I feel like I'm continuously learning, and I don't wish for that to ever stop. Which is why I don't assume to know the truth; because then I'd stop learning, since there would be no reason to learn if I thought I knew the truth.
lettucebee
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October 23, 2011, 03:56:37 AM
 #34


If you're referring to me, I'm more than willing to learn. But I am not willing to just accept whatever you say as the truth. Just like I have no reason to accept the generally accepted view as the truth. I think I am able to hold both the views presented in this thread and the generally accepted view, and consider them without having to decide which one is "the truth".

I feel like I'm continuously learning, and I don't wish for that to ever stop. Which is why I don't assume to know the truth; because then I'd stop learning, since there would be no reason to learn if I thought I knew the truth.

No, runeks, I'm not talking about you.  Your earnestness comes through.  I'm talking about the ad hominem attacks and appeals to ridicule after the original post.  Some people seem to have to criticize just to be heard.

As to your comment:
But how can these banks benefit some tiny elite of people? I assume they're not able to print money to themselves... It's not like they have a private, endless ATM at their disposal (as far as I know).

The owners of the Federal Reserve are a secret.  At one time this was known and it was a collection of wealthy, mostly jewish banking families from Europe and some European royalty.  The name Rothschild is dominant, but names like Goldmann, Warburg, Rockefeller, Lazard, Sachs are included too.  Under their system they lend money to nation states and receive interest on said loans.  Key point: the loan is originated out of thin air which makes their business the most lucrative means ever known to gather up the wealth of the world.

The purpose of the Federal Reserve is to create inflation at a pace that won't be noticed by the public, upon whom it is a hidden tax.  This explains why a dollar in 1913 is worth only three cents now. 

What you have been seeing in Europe is the same process that was done to the "third world", where countries are induced to take on loans that are too big to repay.  The solution offered to them will include "austerity" which means loss of jobs and a depressed economy (which makes everything worse).  The assets of the country are bought up by multinationals (also owned by the elite families).  The process is designed to impoverish and control the people of the country and leave the wealth and power concentrated in the hands of a tiny few, a modern form of feudalism.  This is now being done to Greece, with Spain, Portugal, Italy, Ireland to soon follow.  Western Europe and the U.S. will fall to the same process in a couple of years.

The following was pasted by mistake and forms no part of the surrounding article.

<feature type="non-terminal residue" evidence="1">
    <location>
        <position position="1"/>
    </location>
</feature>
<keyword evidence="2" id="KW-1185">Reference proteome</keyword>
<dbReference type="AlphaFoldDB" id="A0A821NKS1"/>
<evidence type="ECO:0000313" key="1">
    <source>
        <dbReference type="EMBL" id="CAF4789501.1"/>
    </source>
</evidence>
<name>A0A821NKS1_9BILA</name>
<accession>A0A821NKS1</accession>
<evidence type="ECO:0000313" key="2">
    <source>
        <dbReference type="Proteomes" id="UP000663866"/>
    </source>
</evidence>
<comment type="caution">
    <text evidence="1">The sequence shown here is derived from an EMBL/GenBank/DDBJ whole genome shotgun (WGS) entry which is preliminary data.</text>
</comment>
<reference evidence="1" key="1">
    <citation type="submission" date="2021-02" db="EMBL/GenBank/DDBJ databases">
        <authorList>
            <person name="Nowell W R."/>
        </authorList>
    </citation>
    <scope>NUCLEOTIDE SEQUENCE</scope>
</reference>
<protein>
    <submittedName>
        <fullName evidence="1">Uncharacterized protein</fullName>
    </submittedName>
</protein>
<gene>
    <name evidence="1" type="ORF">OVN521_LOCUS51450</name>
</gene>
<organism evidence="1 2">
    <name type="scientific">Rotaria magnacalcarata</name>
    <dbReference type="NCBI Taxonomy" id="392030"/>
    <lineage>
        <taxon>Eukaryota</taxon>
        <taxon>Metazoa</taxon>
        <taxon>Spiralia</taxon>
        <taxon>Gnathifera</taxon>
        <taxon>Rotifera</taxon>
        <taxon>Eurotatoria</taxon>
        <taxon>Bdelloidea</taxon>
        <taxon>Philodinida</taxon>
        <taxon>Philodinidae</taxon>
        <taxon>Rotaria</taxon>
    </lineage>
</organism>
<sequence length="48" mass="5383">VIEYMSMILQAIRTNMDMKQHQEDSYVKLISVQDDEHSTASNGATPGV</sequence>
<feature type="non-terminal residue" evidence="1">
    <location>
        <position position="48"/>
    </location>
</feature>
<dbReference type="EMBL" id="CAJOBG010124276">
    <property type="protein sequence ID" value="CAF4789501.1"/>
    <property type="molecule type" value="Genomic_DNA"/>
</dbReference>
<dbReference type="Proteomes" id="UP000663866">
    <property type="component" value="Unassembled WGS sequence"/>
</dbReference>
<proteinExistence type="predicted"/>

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October 24, 2011, 12:32:27 PM
 #35

Someone in the EU commanded for a bunch of EUR and GBP accounts in 4 different countries to be shut-down in under a week after being open for 6+ months.

Coincidence?
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October 24, 2011, 01:23:51 PM
 #36

The owners of the Federal Reserve are a secret.  At one time this was known and it was a collection of wealthy, mostly jewish banking families from Europe and some European royalty.  The name Rothschild is dominant, but names like Goldmann, Warburg, Rockefeller, Lazard, Sachs are included too.  Under their system they lend money to nation states and receive interest on said loans.  Key point: the loan is originated out of thin air which makes their business the most lucrative means ever known to gather up the wealth of the world.
I'm not sure where you get your information, but I don't think it's correct.  The owners of the FED are the member banks (and I think I recently read that about 70% of all US banks are members of the FED).  Their percentage ownership is proportional to their reserves (so the largest banks are the largest shareholders).  Only US based banks are allowed to belong to the Federal Reserve system and hence hold an ownership position.

As best I can discern, the FED is able to transfer wealth in the following ways: 1) inflation of the money supply (this is the simplest and most obvious method...but probably not even the most profitable), 2)  lending for bailout...when you hear about all those bailouts that were fully repaid, know that you are being lied to...a company is allowed to borrow money from the FED is able to use that capital to generate additional capital...that company is able to draw wealth from the rest of the economy that would have otherwise ended up elsewhere...so, while a company may have repaid a loan, there was a wealth transfer that occurred and that will not be repaid, 3) over paying for assets in the open market (the FED buying toubled MBSes is one instance of this), 4) Frontrunning...insiders that have fore knowledge of FED open market actions can make moves ahead of the FED and profit...this is a direct wealth transfer from other market participants, 5) financing gov't deficit...obviously the wealth is transferred to the government when this happens, but the FED is also transferring wealth to the banks (principally the primary dealers) as well when this occurs...this is because the FED doesn't buy treasuries directly from the gov't...it buys them from banks that buy them from the Treasury...the banks make a risk free spread in that transaction...this has even been openly discussed in the media...with some calling for the FED to simply buy Treasuries directly from the Treasury Dept...so far I don't think that has happened (not surprising why).  I'm sure there are many more mechanisms employed by the FED.